FRENCH truck drivers vowed to block key roads from last night and rail unions announced new strikes from today, putting fresh pressure on President Nicolas Sarkozy over his unpopular pension reform.
New action by truckers and rail workers, continuing strikes by refinery workers and the threat of more street marches in the drive to force Sarkozy to scrap the reform before a crucial Senate vote, make this a make-or-break week for him.
Sarkozy has vowed not to give in throughout months of opposition to his plan to raise the retirement age and rein in a ballooning pension deficit. The powerful unions, which have a history of crushing reform, have vowed to match his resolve.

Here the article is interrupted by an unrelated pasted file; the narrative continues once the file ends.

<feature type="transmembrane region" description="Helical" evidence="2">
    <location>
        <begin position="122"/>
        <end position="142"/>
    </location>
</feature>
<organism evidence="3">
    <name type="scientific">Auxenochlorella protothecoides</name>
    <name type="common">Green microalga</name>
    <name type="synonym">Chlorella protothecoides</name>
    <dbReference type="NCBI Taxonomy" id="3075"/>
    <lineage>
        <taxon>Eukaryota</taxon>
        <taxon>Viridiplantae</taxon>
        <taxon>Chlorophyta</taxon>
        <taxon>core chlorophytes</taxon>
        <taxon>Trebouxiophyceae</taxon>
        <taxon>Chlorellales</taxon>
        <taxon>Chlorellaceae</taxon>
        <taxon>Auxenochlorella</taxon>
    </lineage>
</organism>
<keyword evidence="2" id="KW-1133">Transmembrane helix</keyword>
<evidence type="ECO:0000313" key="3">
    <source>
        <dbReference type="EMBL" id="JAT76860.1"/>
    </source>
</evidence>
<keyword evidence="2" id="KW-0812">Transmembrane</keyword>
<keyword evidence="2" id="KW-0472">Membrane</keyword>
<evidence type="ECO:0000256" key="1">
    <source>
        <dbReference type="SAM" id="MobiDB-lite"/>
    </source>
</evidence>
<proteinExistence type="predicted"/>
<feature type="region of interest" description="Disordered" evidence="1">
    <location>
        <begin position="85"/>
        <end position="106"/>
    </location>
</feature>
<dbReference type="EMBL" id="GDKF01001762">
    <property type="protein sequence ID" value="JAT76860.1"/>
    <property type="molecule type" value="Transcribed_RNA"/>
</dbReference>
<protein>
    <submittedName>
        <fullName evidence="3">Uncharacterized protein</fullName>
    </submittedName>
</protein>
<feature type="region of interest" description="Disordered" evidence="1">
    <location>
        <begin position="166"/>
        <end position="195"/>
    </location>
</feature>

“If we do nothing... the system will explode,” interior minister Brice Hortefeux told LCI television, as the government kept up its appeal to a public that feels it is being unfairly punished for failures in the social security system.
Petrol pumps are drying up, truckers said they would block key roads from last night, and after a day of disrupted trains, rail unions agreed new strikes today that could halt two-thirds of regular trains and half the express TGV services.
A fresh nationwide march against the pension reform – which would raise the minimum and full retirement ages by two years to 62 and 67 respectively – was set for tomorrow, testing Sarkozy’s determination to stand by a key policy.
“The right to strike is not the right to prevent access to a fuel depot. This is an illegal action,” said Prime Minister Francois Fillon.
The UFIP oil industry lobby warned that strikes running at all France’s 12 refineries could cause serious fuel supply problems by mid-week, and the government may have to tap emergency reserves.
City A.M. Reporter